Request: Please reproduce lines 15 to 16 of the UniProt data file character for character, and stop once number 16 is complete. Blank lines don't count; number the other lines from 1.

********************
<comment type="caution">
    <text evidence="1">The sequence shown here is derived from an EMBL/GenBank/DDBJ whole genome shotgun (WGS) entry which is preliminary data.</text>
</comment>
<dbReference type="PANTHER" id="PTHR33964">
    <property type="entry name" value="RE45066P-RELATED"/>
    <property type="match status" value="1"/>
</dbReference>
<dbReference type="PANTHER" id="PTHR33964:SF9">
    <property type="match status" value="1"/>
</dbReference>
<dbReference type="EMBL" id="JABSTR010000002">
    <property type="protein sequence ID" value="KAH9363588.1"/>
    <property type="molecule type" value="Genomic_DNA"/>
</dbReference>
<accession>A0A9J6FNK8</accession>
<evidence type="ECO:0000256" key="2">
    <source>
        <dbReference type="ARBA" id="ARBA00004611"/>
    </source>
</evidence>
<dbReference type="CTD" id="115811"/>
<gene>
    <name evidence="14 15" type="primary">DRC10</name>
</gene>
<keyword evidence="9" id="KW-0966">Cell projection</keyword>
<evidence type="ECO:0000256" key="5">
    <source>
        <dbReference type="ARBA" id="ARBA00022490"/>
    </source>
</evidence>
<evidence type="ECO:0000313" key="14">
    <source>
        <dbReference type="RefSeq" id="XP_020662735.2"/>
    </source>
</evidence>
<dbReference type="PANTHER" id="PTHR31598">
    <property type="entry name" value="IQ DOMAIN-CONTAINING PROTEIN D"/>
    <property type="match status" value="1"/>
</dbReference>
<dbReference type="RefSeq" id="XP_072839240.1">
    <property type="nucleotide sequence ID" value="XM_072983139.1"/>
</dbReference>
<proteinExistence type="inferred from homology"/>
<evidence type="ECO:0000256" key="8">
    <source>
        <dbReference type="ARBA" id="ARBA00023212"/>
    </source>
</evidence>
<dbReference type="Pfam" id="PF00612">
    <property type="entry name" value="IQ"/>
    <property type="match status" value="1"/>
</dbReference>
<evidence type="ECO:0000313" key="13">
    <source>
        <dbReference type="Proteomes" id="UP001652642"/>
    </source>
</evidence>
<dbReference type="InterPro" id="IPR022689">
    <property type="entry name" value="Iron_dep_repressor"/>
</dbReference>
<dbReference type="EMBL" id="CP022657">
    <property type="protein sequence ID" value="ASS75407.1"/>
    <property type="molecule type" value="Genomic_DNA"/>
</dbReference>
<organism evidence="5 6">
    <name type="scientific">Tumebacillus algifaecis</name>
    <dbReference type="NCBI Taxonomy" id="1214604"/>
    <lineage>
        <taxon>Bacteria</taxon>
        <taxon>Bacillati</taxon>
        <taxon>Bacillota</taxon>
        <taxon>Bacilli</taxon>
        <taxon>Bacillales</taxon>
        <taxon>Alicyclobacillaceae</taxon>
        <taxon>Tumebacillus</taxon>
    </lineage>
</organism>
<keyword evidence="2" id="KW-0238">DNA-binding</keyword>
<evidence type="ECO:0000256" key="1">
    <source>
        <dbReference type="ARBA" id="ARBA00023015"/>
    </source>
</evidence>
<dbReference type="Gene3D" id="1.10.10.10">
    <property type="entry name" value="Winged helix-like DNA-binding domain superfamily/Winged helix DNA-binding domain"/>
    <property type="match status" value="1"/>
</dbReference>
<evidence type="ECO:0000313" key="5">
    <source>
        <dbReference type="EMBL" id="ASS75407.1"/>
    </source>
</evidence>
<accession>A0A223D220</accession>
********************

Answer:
<accession>A0A9J6FNK8</accession>
<evidence type="ECO:0000256" key="2">